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Archive for the ‘Animal Rights’ Category

This is amazing, no wonder I love dogs so much and they should always be considered just like a family. This dog saved an injured dog from a busy highway in Santigo, and the injured dog survived!

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Have you seen this dog in Utah? It’s hilarious – he gets into the store, steals a bone and takes off!

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Need I say more…

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Please help spread the word about adopting Sami and Danni; they were left behind when their owners had to leave the house because of financial difficulties. I think they are at the Tri-County Humane Society shelter in Boca Raton.

Click here to read more about these two cuties that need a loving home and about the Tennessee pup mill dogs

 

 

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It’s a very sad to read about pets being left behind because owners had to leave their home due to foreclosure. I am an animal lover, and I could never leave my pet behind even if I had no place to go, I would still keepmy pet. Maybe it’s easier said than done, but it sounds to me that takes a pretty cold person to just close the doors and leave lovable pets behind. This is what happened to Sami and Danni, from Boca Raton, FL.  See Sami and Danni in the picture, taken from the Sun Sentinel site (staff photo/Robert Mayer), aren’t they so cute? I already have 3 dogs and I would love to get more but it would just be more expense than we can afford; but I hope a nice family adopted them.

The South Florida foreclosure situation is very sad, not just for the families losing their homes but also for the abandoned pets. Sami and Danni are at the Tri-County Humane Society shelter, in Florida.

Sami and Danni are still up for adoption at http://www.tricountyhumane.org/adoptable_dogs.asp – you can view their picture and other adoptable dogs as well.

Here are some tips to pet owners on what they should do when facing foreclosure:

  • Don’t ever leave your pet behind inside your former home or in the yard. The animal could die from dehydration or starvation before anyone finds out. Foreclosure procedures might be delayed and no one will be checking the home until it’s too late for the pet.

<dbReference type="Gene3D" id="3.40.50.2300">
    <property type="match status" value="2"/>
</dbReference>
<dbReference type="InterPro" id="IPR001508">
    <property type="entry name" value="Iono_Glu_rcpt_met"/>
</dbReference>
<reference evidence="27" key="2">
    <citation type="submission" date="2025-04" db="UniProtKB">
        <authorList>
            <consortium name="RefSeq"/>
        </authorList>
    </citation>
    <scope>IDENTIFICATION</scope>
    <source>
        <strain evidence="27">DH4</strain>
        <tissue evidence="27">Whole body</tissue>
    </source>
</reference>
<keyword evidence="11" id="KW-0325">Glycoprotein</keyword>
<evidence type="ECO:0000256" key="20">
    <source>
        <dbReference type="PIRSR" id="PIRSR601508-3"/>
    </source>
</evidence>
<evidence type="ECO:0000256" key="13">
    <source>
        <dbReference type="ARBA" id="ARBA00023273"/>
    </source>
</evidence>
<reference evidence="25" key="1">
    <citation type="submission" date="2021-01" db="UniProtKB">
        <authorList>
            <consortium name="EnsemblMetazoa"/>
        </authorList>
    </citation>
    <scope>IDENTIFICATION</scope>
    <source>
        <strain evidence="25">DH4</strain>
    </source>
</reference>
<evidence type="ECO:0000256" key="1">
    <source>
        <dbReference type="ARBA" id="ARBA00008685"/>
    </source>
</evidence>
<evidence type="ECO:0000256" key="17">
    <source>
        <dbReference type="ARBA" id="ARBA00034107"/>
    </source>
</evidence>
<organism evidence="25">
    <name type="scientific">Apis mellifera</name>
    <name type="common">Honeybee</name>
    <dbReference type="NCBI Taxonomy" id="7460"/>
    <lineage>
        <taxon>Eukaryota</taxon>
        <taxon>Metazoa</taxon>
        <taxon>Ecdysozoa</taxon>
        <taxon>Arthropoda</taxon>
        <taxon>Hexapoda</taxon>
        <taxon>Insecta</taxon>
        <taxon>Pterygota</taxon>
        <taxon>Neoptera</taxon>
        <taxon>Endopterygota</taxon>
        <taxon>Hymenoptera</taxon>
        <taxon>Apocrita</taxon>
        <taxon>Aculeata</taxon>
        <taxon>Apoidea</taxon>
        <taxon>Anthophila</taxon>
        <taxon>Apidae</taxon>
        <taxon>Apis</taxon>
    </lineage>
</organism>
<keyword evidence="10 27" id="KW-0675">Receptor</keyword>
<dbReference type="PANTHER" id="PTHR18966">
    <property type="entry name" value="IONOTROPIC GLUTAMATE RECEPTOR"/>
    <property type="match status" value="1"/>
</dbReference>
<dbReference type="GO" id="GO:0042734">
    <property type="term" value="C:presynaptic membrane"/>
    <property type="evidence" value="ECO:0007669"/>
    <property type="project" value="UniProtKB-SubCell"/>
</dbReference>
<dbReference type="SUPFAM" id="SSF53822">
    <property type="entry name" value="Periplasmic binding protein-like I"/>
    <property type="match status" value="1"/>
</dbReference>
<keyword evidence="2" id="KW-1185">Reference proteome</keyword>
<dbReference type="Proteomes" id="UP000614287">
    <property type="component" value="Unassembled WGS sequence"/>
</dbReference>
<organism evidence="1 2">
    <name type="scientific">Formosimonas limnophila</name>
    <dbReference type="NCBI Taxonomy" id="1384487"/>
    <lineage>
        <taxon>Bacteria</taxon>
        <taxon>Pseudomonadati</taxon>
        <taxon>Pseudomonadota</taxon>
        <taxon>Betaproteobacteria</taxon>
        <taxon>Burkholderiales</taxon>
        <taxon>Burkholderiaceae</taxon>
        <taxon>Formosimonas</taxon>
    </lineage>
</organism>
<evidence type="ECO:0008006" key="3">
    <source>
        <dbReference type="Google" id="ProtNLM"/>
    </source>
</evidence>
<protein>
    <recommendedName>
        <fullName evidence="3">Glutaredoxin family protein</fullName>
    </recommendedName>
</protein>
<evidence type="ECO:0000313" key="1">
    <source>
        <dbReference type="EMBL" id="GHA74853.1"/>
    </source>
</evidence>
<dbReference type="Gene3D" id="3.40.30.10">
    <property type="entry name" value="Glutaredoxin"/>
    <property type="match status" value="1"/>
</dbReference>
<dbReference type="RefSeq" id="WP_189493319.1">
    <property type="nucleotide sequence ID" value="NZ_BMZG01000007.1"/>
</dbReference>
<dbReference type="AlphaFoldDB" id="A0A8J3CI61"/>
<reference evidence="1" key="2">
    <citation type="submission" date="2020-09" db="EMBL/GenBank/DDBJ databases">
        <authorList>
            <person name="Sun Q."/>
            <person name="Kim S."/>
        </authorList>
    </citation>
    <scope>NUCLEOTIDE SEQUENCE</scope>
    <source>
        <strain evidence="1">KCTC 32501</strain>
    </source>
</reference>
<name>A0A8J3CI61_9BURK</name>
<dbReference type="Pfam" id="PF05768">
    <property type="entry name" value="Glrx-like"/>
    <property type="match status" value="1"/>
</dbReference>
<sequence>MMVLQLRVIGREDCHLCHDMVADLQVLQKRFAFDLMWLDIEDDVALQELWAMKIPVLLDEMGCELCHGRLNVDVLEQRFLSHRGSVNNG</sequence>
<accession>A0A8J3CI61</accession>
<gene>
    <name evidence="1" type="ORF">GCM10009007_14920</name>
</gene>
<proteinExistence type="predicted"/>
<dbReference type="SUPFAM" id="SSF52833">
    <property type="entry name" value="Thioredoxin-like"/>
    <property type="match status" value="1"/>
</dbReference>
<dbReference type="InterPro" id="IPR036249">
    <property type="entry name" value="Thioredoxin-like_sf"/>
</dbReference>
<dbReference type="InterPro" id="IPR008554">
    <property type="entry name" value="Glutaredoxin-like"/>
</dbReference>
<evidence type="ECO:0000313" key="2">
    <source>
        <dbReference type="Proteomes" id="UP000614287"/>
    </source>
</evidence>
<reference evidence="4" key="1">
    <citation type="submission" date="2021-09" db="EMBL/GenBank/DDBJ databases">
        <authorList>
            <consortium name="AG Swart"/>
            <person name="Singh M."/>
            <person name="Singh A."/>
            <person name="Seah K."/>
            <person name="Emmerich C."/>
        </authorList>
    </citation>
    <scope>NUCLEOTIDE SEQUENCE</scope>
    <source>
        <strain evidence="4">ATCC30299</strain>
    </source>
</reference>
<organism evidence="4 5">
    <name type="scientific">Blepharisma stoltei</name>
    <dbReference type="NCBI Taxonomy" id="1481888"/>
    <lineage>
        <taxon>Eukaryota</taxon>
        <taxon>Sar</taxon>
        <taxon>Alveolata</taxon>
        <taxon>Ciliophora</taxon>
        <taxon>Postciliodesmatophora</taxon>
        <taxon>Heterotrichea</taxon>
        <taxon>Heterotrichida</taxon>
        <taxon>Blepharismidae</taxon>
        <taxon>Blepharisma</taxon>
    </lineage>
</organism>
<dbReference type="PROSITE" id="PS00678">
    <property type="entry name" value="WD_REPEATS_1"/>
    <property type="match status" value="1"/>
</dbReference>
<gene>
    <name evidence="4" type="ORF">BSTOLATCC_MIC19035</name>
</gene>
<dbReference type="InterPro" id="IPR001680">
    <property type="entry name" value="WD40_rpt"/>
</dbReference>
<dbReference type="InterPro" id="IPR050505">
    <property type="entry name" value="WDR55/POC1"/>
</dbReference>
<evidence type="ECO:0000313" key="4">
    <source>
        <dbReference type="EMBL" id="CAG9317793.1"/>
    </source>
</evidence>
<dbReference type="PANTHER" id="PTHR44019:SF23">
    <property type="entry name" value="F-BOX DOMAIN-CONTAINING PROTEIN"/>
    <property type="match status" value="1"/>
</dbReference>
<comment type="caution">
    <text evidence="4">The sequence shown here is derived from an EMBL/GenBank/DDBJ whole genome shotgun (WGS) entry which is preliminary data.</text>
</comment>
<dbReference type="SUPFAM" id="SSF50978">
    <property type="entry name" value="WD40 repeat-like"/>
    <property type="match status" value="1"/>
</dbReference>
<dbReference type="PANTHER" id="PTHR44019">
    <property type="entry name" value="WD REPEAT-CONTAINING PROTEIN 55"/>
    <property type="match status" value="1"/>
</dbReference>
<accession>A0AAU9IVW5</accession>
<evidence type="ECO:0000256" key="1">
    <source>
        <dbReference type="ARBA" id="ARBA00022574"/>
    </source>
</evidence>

• Always try to find a temporary home for your pet; maybe a family member or a friend will be able to take care of your pet until you get back on your feet. Also, you can ask a veterinarian or an animal shelter group for the location of a temporary pet foster home.
  • Ask animal groups or shelters if they know of pet friendly landlords. Always keep records of your pet’s veterinary visits and shots, some landlords might like to know you are a responsible pet owner.
  • When moving to a new place, always get in writing if you are allowed to have a pet.
  • Get your pet spayed or neutered; pets are more likely to be welcomed into a new home if they are healthy and well-trained.

Find more information about renting with pets, see www.rentwithpets.orgor call 202-452-1100  and ask for the Companion Animal section. Also, visit American Veterinary Medical Association at www.avma.org and type “pets and foreclosure” in the search field.  Info. source: Sun Sentinel 4/22/08.

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Meet Molly. She’s a gray speckled pony who was abandoned by her owners when Katrina hit southern Louisiana, USA. She spent weeks on her own before finally being rescued and taken to a farm where abandoned animals were stockpiled. While there, she was attacked by a pit bull terrier, and almost died. Her gnawed right front leg became infected and her vet went to LSU for help. But LSU was overwhelmed, and this pony was a welfare case. You know how that goes.